After the entirely predictable economic bludgeoning of the Vote Leave campaign by the other side, which has all the might of the government machine, it's now clear that rather than try to retaliate with all of their goodies, Outers were keeping some in the cupboard for this moment.
Mr Rutte said it would be "impossible" for him not to implement a similar system towards UK residents.
Mr Cameron said this would "reduce opportunities for people to work in other countries". He told BBC Radio Derby that Australia had more migration per head than the UK, so Vote Leave's proposal was "the wrong approach".
His point was echoed by Home Secretary and fellow Remain supporter Theresa May, who warned there was "no silver bullet" to control immigration.
"What it requires is a concerted effort across a range of fronts and we've shown that where we take action, we can bring the numbers down, but there's more to do," she added.
'No easy choices'
But UKIP leader Nigel Farage, who has previously called for the UK to adopt an Australian-style system, said this was because Australia was "growing its country" and was able to choose migration numbers every year.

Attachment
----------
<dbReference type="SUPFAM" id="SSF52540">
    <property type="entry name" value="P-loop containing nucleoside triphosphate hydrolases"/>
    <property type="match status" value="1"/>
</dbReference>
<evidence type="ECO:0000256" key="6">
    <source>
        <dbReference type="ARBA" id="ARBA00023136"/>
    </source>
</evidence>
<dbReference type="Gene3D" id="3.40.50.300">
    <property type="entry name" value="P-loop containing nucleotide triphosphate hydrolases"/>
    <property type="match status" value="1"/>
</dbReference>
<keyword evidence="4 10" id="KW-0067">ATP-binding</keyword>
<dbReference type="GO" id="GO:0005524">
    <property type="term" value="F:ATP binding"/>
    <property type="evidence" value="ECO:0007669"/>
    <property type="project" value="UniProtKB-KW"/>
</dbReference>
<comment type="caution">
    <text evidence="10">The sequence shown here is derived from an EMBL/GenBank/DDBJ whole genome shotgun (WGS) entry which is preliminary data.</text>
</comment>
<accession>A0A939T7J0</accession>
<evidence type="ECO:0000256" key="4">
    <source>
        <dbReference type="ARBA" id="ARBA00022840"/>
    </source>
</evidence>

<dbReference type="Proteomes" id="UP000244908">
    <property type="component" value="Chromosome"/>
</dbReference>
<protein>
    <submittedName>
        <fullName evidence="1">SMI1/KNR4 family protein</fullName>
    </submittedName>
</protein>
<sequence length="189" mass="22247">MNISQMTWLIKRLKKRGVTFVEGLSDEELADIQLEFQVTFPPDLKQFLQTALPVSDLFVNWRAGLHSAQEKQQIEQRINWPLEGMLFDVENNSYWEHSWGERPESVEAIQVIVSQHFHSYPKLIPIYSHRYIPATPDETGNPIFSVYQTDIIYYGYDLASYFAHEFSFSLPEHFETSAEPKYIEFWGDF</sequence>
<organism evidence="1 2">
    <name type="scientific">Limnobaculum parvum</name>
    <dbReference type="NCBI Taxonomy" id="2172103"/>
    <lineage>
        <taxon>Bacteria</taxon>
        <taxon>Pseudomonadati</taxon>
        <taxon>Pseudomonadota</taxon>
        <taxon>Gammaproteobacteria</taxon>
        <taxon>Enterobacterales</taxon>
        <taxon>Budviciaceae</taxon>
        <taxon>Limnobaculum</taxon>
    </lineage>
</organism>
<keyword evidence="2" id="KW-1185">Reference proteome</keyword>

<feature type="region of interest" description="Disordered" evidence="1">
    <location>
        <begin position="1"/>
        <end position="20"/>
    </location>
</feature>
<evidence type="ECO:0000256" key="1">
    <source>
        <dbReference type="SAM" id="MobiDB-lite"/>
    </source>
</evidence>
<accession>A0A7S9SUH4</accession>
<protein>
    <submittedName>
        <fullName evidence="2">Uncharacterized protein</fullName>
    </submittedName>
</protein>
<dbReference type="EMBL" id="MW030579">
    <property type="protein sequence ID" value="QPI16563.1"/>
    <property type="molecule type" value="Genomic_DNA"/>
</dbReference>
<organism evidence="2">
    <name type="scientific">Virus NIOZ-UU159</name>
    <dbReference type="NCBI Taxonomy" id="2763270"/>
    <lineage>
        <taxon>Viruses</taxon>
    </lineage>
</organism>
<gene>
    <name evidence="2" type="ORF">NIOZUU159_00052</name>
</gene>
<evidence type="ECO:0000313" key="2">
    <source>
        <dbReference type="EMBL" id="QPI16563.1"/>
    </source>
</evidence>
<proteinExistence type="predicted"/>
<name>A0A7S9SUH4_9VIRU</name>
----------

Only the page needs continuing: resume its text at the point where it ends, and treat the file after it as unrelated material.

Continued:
Deputy Labour leader Tom Watson accused Vote Leave of trying to turn the EU referendum into a vote on British immigration policy.
He said an EU exit "won't end immigration" and he cautioned that there were "no easy choices", saying losing access to the EU's single market would be bad for trade and against British workers' interests.
Meanwhile, the TUC is warning average earnings in Britain would be lower by 2030 outside the EU - adjusting wages for smaller GDP growth.
A study by the TUC also says employee rights and manufacturing jobs in particular would be hit.
TUC general secretary Frances O'Grady said: "At a time of continuing hardship, Brexit would be a disaster for working people - for our wages, for our jobs and for our rights."
But Vote Leave's Ms Stuart said the EU had been "a disaster" for workers, saying unemployment levels across the eurozone were "in the double digits".
Correction: This story, originally published on 1 June, has been amended to clarify that the majority of migrants coming to the UK for work are from the EU.